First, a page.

Helmets were also hot as *$& and would probably just help snap your neck b/c of the stiff brim - unless you wore the aforementioned caliente :slight_smile:

Double reins - learned to use them when I was 7.

I actually liked the flat, flat saddles with no rolls. I also miss brown tack desperately.

Murphy’s oil soap gel.

Source vitamin supplement - had a seahorse on it. Did it include fish?

Wipe fly repellent in tin can.

In my mind all dressage saddles were cutbacks. Is this true? Dressage was magical mysterious discipline.


The name came from the old Caliente Race Track in Tijuana. James Alessio, the manager of that track back in the day, bankrolled the initial development of the helmet.

I had black velvet and red and white silk-like covers for mine. :slight_smile:


I have wondered this for years!!! I am so happy to finally know.

Check this out Vintage Caliente for sale

So apparently this still exists. I haven’t seen it for decades.

My friend at the barn who is part barn manager hasn’t really been in horses since the 90s. I’ve had to help explain the last 30 years of horsemanship, medical advances and care. There are some things you take for granted now and having to explain why can stump you sometimes so it’s been kind of funny


I meant tack too!

Early of Whitney rugs were made in England out of wool. They’re for adding an extra layer of warmth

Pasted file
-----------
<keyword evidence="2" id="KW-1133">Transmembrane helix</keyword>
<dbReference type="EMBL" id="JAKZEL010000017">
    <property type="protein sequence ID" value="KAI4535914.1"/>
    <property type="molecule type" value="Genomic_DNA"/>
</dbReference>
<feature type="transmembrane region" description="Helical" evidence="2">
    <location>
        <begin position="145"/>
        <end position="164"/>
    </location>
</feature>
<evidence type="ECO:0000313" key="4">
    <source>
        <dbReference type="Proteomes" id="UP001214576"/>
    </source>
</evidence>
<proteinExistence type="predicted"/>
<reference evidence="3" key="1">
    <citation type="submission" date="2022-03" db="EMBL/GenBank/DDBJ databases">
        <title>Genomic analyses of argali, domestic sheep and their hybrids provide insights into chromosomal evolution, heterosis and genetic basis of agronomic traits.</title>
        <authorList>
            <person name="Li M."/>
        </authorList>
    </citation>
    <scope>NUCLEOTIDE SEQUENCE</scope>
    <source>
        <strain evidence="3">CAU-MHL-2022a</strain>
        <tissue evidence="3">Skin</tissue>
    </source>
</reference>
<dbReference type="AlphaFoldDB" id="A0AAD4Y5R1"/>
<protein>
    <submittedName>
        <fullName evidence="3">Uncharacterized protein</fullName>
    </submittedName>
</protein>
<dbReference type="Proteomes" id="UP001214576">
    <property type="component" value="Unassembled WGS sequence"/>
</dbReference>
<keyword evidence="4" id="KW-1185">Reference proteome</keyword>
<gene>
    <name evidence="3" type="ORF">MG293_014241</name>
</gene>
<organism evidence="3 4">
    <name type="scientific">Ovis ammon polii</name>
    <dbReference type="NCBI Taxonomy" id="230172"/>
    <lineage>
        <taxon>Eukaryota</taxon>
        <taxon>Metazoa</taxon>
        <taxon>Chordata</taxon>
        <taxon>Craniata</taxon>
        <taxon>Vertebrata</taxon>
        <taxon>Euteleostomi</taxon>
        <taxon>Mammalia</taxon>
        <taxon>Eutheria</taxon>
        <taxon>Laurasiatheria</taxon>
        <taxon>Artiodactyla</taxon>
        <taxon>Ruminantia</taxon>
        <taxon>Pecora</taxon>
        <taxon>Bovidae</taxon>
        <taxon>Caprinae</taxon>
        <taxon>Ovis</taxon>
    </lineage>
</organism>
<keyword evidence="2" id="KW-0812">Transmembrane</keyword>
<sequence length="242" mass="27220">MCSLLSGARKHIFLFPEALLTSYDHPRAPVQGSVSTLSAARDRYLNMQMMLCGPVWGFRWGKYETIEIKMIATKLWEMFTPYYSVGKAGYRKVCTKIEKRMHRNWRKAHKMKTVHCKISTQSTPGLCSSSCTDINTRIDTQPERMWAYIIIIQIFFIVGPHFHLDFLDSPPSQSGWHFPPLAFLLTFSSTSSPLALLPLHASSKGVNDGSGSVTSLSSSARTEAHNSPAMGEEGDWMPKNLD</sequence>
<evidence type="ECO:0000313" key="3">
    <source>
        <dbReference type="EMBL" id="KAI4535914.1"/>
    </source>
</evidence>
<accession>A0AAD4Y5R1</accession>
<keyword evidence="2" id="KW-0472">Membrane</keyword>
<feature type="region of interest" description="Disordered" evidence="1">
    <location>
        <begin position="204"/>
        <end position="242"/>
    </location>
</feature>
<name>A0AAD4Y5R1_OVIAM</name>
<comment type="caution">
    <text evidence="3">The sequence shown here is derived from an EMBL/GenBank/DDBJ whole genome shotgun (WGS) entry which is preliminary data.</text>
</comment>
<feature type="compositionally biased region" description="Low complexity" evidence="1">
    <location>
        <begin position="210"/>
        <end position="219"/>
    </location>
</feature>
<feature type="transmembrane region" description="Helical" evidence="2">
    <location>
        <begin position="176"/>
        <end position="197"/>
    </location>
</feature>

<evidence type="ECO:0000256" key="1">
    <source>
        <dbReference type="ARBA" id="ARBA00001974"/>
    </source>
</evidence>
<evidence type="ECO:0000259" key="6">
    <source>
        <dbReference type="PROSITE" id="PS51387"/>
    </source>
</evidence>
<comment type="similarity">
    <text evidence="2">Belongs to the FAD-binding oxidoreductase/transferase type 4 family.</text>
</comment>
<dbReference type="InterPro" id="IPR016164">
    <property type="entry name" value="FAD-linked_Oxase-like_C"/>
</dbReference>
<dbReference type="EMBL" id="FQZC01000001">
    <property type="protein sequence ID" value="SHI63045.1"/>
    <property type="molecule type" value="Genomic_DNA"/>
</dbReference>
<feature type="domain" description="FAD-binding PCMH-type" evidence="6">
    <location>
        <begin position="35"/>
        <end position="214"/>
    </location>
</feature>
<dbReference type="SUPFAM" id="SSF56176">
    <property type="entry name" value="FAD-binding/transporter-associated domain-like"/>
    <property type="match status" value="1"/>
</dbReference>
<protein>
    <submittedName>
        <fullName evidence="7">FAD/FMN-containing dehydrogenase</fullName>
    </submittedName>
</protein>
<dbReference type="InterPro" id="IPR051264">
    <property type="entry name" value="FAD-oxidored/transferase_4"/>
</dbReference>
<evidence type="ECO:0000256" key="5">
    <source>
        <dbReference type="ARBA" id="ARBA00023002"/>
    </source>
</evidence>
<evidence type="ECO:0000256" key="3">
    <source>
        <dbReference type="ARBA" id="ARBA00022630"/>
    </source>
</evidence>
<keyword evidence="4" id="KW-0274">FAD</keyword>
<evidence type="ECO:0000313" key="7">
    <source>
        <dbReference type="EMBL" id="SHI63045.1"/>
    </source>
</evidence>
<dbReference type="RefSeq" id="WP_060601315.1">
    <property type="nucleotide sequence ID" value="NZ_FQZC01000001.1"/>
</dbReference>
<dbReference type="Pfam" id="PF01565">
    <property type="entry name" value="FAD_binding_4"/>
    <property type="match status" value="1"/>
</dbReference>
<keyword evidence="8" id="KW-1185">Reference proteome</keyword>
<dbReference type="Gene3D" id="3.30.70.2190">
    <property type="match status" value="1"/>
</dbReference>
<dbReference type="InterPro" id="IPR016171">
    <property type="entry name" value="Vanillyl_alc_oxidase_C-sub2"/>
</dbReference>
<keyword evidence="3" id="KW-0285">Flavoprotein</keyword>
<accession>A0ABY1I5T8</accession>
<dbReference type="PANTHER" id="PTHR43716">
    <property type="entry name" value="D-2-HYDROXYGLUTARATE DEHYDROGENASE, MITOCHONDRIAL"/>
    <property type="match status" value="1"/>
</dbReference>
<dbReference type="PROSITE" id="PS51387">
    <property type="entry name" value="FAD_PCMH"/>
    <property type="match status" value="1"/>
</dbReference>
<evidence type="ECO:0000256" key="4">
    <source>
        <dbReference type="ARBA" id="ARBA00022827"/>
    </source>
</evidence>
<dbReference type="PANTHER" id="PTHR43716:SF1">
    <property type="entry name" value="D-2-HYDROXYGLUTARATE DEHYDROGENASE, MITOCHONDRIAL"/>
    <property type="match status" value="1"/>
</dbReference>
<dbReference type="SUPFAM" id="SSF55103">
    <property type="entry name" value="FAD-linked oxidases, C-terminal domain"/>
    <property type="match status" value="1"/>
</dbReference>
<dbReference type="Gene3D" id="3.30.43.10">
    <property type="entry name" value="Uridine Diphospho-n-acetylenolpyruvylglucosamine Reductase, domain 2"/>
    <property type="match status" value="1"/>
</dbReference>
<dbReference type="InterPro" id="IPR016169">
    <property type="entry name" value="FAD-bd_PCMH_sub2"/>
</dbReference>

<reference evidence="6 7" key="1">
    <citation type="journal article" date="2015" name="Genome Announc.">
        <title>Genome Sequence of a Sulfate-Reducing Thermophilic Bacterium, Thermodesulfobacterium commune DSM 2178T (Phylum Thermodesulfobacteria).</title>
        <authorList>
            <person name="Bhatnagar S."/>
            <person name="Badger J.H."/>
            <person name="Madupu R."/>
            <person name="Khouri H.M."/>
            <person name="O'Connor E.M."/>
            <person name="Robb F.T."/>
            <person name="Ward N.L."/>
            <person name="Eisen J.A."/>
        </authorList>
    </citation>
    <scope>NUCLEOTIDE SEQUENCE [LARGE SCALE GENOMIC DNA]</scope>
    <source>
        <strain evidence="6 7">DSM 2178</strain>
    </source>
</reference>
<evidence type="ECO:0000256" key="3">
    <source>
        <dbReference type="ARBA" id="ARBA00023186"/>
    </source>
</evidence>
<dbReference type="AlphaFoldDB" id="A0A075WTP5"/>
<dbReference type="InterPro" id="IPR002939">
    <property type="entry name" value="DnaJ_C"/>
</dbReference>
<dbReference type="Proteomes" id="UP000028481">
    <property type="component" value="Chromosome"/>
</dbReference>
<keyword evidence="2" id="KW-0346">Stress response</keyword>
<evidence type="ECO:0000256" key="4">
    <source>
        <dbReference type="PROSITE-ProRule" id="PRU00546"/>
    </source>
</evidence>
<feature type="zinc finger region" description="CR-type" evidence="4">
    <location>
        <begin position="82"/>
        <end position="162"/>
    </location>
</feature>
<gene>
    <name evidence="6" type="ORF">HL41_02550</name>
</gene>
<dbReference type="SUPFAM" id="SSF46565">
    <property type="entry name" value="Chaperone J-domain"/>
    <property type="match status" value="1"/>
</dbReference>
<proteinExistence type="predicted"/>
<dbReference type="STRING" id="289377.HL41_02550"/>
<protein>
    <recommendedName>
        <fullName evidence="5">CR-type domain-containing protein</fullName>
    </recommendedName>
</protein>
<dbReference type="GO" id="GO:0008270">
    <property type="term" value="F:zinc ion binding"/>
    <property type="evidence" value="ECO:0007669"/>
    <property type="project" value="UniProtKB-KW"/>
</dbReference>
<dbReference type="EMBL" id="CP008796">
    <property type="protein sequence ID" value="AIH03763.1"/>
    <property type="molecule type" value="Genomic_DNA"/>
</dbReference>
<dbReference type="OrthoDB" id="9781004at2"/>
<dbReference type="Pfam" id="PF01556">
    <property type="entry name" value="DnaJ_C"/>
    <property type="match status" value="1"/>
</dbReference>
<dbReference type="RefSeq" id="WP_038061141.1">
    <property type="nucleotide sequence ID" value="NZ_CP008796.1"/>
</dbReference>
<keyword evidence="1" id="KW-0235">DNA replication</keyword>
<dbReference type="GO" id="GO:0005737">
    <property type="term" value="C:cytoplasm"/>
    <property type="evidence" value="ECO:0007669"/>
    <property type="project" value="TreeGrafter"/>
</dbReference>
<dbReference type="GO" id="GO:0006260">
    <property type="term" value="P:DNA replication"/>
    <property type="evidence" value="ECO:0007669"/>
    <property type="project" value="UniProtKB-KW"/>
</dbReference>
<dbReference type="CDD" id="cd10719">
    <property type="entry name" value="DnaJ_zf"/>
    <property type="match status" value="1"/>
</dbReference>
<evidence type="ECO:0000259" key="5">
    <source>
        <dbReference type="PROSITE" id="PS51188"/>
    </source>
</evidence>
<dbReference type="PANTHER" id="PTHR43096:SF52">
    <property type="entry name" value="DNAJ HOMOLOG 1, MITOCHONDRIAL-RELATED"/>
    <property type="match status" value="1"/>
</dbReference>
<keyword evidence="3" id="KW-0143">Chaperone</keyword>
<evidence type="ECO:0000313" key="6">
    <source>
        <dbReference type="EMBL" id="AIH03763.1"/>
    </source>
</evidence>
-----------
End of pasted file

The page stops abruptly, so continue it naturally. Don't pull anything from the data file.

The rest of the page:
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Maybe this is still done somewhere (England?) but people tend to give me a blank look when I bring it up.


Source is an easy way to supplement iodine, if needed.


Funny you should mention flat saddles, as my first saddle (bought in 2012) was a Smith Worthington that was flat as a pancake and had absolutely no knee rolls or blocks of any kind. Was it the best saddle to learn to event in? Probably not, but my leg was wickedly solid by the time I finally got a nice jump saddle.


Source is still around, and yes, it contained fish or fish oil. There’s a lot of different types of Source now, not just the green one.

I had a black silk and a green and blue covers for my caliente. I lucked out finding the covers in a used sporting goods store and for it to be in my colors, it was karma.
Full chaps
wool coolers, not fleece

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I still wear these on occasion, usually trail riding. They are great when you are bushwhacking, and they help you to stick on in case of emergency. A few yrs ago a pal gave me a jumping lesson (first time I’ve jumped in decades) & I wore them in hopes they would help me stay on. Success!

I also keep them in my car in case I suddenly face an urgent situation where I must whip them out and get on a horse somewhere?


I have a poster from the 1988 National Horse Show when it was still held at the Garden. The rider in the picture - not a photo but looks like a pastel - is riding in a flat saddle, her head it turned away but you can see her hair is blond. I always imagined it was Katie Monahan (she wasn’t married to Henri at the time).


Seaweed, not fish.


Ah. Thanks for the correction.